Cameron Douglas, Michael Douglas

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Michael Douglas' son, Cameron Douglas, has been released from prison almost seven years after he was sentenced for possession of heroin and selling methamphetamine in 2010, E! News confirms.

Originally Cameron was sentenced to a five-year prison term but he later confessed to smuggling drugs into prison, which resulted in an extension on his sentence and two years in solitary confinement. Michael's son was set to be released in 2018 but is now living in a halfway house in Brooklyn, New York.

Cameron is the son of Michael and ex-wife Diandra Douglas. The former couple divorced in 2000 after 23 years of marriage.

Michael opened up about his son's incarceration during his Emmys acceptance speech in 2013 when he won for Outstanding Lead Actor in a Miniseries for Behind the Candelabra. "My oldest son, Cameron, I'm hoping I'll be able and they'll allow me to see him soon," an emotional Michael told the crowd. After he stepped off the stage, the award winner further explained himself to reporters.

Diana Douglas, Kirk Douglas, Michael Douglas, Cameron Douglas

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"My son is in federal prison. He's been a drug addict for a large part of his life. Part of the punishments—if you happen to have a slip, and this is for a prisoner who is nonviolent, as about a half-million of our drug-addicted prisoners are—he's spent almost two years in solitary confinement and right now I'm being told that I cannot see him for two years," noted the Wall Street star.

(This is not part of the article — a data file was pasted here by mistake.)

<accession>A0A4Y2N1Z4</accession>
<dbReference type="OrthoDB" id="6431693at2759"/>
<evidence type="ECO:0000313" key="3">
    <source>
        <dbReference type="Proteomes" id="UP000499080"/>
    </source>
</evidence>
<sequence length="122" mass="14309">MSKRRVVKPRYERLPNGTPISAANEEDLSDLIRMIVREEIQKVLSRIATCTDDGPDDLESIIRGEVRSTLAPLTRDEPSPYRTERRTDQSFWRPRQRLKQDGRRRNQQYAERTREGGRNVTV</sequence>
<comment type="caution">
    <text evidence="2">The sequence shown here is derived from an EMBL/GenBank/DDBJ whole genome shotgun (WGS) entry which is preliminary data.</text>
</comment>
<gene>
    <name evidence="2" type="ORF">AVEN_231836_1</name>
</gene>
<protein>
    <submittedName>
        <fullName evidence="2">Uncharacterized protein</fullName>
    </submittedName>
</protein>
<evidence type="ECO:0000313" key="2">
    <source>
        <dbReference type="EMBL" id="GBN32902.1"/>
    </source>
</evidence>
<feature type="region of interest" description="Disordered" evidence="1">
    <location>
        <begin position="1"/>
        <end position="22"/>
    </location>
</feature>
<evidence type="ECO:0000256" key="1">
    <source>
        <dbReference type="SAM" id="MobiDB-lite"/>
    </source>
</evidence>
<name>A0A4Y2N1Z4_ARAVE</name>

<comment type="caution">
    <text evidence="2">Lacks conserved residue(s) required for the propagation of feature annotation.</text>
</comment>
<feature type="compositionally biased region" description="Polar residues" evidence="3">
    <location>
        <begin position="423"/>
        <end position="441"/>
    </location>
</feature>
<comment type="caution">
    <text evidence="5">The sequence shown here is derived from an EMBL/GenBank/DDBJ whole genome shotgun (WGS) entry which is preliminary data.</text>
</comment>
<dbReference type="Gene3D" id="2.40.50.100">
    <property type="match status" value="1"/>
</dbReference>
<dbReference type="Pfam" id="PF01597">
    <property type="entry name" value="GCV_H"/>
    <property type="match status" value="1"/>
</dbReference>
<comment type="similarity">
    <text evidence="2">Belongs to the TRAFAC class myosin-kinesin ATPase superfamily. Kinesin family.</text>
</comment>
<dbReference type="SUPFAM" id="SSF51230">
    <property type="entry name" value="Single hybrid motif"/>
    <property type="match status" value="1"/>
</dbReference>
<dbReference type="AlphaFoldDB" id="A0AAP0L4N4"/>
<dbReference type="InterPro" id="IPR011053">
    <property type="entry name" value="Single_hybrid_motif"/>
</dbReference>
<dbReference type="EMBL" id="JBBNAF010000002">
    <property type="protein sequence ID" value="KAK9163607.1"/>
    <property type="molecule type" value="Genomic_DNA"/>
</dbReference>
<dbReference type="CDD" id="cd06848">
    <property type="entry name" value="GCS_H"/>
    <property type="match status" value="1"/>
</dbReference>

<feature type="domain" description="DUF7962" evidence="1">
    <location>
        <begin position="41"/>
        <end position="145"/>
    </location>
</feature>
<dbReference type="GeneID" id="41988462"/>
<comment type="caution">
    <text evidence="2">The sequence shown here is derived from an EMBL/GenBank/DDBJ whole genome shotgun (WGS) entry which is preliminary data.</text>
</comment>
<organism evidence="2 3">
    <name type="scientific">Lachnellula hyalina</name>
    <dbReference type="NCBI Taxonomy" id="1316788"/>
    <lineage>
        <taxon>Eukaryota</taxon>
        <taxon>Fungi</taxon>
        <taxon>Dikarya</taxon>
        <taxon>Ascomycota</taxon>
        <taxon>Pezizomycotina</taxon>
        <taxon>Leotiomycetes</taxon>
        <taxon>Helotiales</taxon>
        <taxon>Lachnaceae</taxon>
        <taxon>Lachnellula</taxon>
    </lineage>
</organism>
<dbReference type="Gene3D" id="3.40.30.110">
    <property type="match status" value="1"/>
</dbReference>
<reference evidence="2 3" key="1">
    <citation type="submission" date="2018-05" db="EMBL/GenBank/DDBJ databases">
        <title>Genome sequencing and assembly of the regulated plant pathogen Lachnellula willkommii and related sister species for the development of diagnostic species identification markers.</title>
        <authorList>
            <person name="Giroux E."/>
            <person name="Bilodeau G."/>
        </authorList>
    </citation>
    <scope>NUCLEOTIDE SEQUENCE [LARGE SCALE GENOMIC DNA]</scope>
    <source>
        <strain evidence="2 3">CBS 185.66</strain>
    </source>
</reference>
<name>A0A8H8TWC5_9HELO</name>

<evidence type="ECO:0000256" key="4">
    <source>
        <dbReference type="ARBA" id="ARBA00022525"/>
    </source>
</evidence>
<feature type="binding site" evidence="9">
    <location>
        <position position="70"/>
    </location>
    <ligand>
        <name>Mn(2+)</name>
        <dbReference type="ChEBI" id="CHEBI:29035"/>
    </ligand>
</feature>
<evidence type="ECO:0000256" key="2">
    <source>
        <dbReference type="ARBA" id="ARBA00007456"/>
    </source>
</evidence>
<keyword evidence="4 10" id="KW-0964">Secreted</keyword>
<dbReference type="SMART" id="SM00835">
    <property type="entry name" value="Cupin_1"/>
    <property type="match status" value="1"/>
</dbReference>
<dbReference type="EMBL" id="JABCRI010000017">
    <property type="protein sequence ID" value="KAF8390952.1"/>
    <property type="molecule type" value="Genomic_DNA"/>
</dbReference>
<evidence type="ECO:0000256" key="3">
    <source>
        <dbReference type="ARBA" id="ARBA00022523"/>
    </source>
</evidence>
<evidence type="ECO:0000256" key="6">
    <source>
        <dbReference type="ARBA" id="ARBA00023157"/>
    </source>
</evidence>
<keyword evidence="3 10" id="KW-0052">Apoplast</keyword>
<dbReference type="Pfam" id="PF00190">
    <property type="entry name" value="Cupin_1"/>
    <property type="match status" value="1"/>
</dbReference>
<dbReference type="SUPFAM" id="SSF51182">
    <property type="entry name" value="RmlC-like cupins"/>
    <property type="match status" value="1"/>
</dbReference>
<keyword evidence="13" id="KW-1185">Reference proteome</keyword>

"It's been over a year now. And I'm questioning the system. Obviously at first, I was certainly disappointed in my son. But I've reached a point now where I'm very disappointed with the system."

While behind bars, Cameron penned an op-ed for The Huffington Post that not only owned up to his mistakes but also called for prison reforms for nonviolent offenders. "Somehow, with the astronomical rate of recidivism, largely due to drug violations, no one seems to comprehend that tossing individuals desperate for skills to cope with addiction behind bars, no matter for how long a period of time, does absolutely nothing but temporarily deter them from succumbing to their weakness," he wrote.

"Instead of focusing on how many individuals this county can keep imprisoned, why can we not focus on how many individuals we can keep from coming back?"

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